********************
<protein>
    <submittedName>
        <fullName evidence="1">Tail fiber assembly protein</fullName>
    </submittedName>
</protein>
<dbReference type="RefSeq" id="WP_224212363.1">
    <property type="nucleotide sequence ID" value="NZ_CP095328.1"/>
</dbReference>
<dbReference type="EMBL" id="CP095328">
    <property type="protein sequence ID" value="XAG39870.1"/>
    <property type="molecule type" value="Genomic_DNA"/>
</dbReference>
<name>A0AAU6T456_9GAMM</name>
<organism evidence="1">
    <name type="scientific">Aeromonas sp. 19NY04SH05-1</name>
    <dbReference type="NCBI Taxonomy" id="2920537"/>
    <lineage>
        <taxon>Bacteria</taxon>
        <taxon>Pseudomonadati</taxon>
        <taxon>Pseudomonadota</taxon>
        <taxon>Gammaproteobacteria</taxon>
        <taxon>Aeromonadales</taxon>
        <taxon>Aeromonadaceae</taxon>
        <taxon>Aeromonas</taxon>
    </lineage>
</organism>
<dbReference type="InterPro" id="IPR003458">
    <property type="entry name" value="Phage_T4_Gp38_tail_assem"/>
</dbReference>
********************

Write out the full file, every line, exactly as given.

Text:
<protein>
    <submittedName>
        <fullName evidence="1">Tail fiber assembly protein</fullName>
    </submittedName>
</protein>
<dbReference type="RefSeq" id="WP_224212363.1">
    <property type="nucleotide sequence ID" value="NZ_CP095328.1"/>
</dbReference>
<dbReference type="EMBL" id="CP095328">
    <property type="protein sequence ID" value="XAG39870.1"/>
    <property type="molecule type" value="Genomic_DNA"/>
</dbReference>
<name>A0AAU6T456_9GAMM</name>
<organism evidence="1">
    <name type="scientific">Aeromonas sp. 19NY04SH05-1</name>
    <dbReference type="NCBI Taxonomy" id="2920537"/>
    <lineage>
        <taxon>Bacteria</taxon>
        <taxon>Pseudomonadati</taxon>
        <taxon>Pseudomonadota</taxon>
        <taxon>Gammaproteobacteria</taxon>
        <taxon>Aeromonadales</taxon>
        <taxon>Aeromonadaceae</taxon>
        <taxon>Aeromonas</taxon>
    </lineage>
</organism>
<dbReference type="InterPro" id="IPR003458">
    <property type="entry name" value="Phage_T4_Gp38_tail_assem"/>
</dbReference>